Hi! My name is muddywaters and I'm addicted to Brötchen, a German roll traditionally served at breakfast. I'm in love with a version baked by Wheatfield's Bakery, which fortunately resides in my hometown. If I was short on cash, this roll would have me contemplating pawning my KitchenAid mixer, so I could get satiate my Brötchen fix.
I find its slightly blistered, caramelized crust appealing. Its earthy fragrance conjures visions of farmers harvesting wheat.
When I tear open a roll and view its whole-grained flecked interior, I always contemplate the ingredients in this Brötchen. Is this something I could bake? I see flax seeds. Is it a whole wheat flour they use or a rye flour or a combination? I detect the scent and flavor of sourdough. How do I make a sourdough?
Are those wheat berries or pearls of barley? I need to learn to bake Brötchen.
Unfortunately, after scouring the internet, I've found no recipes that resemble the Brötchen at Wheatfields. Finally, in Daniel Leader's book Local Breads: Sourdough and Whole-Grain Recipes from Europe's Best Artisan Bakers I encountered a recipe that might work.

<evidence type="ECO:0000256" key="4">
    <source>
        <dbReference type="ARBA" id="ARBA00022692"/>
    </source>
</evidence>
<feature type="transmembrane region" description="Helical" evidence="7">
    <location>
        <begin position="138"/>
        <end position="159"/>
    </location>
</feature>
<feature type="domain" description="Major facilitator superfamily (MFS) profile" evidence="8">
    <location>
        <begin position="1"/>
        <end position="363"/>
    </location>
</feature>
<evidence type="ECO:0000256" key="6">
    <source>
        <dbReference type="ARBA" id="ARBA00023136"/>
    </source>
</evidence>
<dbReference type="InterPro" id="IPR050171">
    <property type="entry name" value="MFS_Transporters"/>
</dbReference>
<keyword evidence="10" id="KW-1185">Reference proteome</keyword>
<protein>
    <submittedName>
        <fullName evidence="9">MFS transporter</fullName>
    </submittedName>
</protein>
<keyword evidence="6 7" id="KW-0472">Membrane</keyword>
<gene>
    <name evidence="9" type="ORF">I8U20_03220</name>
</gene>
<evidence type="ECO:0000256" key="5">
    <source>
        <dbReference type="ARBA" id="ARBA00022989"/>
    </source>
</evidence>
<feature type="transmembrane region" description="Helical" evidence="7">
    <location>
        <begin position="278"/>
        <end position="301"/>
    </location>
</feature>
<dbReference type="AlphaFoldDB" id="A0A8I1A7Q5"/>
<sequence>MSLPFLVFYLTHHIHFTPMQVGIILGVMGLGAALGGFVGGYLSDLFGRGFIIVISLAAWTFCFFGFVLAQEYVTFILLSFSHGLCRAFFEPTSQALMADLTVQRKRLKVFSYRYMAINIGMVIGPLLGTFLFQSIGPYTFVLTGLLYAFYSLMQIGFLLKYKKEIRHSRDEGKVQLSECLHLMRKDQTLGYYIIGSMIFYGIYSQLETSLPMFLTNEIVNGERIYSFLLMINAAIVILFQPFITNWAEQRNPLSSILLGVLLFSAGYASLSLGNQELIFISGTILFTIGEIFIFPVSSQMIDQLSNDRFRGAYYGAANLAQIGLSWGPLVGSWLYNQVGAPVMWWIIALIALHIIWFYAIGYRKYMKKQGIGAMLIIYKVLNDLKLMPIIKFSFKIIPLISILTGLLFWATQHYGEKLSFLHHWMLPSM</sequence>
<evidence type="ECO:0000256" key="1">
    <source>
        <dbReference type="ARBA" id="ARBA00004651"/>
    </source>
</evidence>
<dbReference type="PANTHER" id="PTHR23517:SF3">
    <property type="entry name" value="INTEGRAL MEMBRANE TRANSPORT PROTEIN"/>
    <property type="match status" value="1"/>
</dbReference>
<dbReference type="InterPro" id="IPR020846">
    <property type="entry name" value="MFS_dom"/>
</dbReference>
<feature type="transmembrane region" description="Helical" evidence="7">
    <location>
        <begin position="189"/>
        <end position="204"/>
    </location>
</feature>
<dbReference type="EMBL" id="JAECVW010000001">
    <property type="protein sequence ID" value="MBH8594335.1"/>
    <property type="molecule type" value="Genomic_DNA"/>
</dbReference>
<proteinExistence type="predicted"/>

As I write this entry, I'm attempting to cultivate a rye sourdough culture, which will be the base for my Brötchen. I'm into day number four of a ten-day process, and so far I detect no signs of life. I'll keep you posted on my progress.
I found a 1968 Time magazine article titled "Brotchen from Heaven." The article explained that West Germans were forced to eat day-old Brötchen because of a law prohibiting commercial baking between 9:00 pm and 4:00 am. The article went on to report a recent agreement made with East Germany to import over 60,000 Brotchen a day to West Germans in Berlin. Needless to say, the West Germans were thrilled. When food can bypass the Iron Curtain, you know that food is more than food.